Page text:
What do you find most difficult about your current role?

Meeting deadlines. The work is deadline driven based upon agreed timetables in Europe for the assessment process. It can be challenging at times to meet the non-negotiable targets but it keeps me on my toes. Being able to organise and prioritise workloads is vital to the success and smooth running of the team.

I also need to be able to respond quickly if any urgent work is required. For example, if a critically important drug product is in short supply due to manufacturing problems, I must assess proposed resolutions to those manufacturing issues at short notice in order to maintain supply of the drug product.

What might another pharmacist find surprising about your role?

The MHRA hosts the largest collection of pharmacists in a single building in the UK. In my division alone, there are 63 pharmaceutical assessors and 10 of the managers are pharmacists, including the deputy director and director. Pharmacists are not used to working en masse but it is a great collaborative working environment. The training I received from the more experienced assessors was excellent and I am now able to help new assessors in their new roles.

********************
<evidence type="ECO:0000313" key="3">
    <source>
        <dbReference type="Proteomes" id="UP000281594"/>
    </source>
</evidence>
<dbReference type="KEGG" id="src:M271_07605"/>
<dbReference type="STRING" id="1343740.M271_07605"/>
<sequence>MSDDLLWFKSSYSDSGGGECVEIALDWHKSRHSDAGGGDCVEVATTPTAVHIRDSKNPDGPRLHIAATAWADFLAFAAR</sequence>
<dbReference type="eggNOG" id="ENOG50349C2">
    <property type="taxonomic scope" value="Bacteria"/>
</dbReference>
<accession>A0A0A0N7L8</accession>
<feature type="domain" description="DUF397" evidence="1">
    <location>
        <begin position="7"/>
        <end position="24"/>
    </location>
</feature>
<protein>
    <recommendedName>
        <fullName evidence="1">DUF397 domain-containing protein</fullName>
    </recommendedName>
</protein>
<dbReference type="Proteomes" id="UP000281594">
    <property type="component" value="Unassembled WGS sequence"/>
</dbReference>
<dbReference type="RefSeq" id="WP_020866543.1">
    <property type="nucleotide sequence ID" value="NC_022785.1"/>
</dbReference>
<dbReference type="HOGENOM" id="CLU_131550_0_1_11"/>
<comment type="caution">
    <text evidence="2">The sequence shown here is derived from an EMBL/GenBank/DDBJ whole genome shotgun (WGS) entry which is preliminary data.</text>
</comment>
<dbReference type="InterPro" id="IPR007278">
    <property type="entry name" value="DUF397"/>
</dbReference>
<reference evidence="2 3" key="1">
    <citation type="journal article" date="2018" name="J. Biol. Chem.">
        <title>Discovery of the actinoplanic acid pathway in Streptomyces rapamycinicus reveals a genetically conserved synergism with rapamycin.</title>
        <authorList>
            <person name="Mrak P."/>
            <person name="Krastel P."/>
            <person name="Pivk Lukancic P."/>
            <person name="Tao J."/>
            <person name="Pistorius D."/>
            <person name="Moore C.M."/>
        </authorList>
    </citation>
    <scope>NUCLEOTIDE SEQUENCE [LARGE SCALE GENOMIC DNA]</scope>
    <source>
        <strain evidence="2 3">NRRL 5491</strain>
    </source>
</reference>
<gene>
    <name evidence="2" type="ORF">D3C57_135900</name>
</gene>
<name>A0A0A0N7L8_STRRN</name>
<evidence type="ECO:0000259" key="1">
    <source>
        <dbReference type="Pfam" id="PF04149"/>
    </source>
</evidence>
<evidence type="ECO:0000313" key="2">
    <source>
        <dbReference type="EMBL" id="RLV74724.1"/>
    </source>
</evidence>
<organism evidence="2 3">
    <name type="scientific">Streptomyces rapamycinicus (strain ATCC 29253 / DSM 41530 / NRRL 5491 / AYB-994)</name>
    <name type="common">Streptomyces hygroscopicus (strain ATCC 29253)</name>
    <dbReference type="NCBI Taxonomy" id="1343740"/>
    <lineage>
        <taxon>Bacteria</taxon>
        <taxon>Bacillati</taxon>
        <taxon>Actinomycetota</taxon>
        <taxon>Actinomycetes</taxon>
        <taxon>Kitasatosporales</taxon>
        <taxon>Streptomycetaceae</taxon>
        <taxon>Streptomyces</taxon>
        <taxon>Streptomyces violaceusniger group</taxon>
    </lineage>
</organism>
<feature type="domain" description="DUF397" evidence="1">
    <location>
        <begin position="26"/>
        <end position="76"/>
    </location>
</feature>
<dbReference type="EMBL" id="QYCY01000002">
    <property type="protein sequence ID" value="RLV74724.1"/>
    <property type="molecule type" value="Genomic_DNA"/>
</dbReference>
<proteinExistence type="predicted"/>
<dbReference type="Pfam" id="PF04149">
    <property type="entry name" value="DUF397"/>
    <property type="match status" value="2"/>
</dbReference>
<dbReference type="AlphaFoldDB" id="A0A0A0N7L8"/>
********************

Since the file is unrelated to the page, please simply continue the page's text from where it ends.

What would you like to achieve professionally in the next five years?

I have recently been appointed as a senior pharmaceutical assessor, which was a big achievement. As my career develops, I would like to have a bigger role in the groups at the European Medicines Agency (EMA) to help shape discussions at a European level — for example, being involved in the development of guidelines or in the scientific working groups at the EMA.

I hope to work towards the position of deputy manager of an assessment team, which is a route that many assessors take into management. In the next year I plan to make use of the in-house management training to ensure this would be a good role for me to pursue.

The MHRA is hosting a Twitter Q&A about becoming a pharmaceutical assessor on 10 March 2016 from 1–2pm — interested parties can tweet questions to @mhragovuk using the #askpharm.

Last updated
The Pharmaceutical Journal, How I help bring new drugs to patients in Europe;Online:DOI:10.1211/PJ.2016.20200705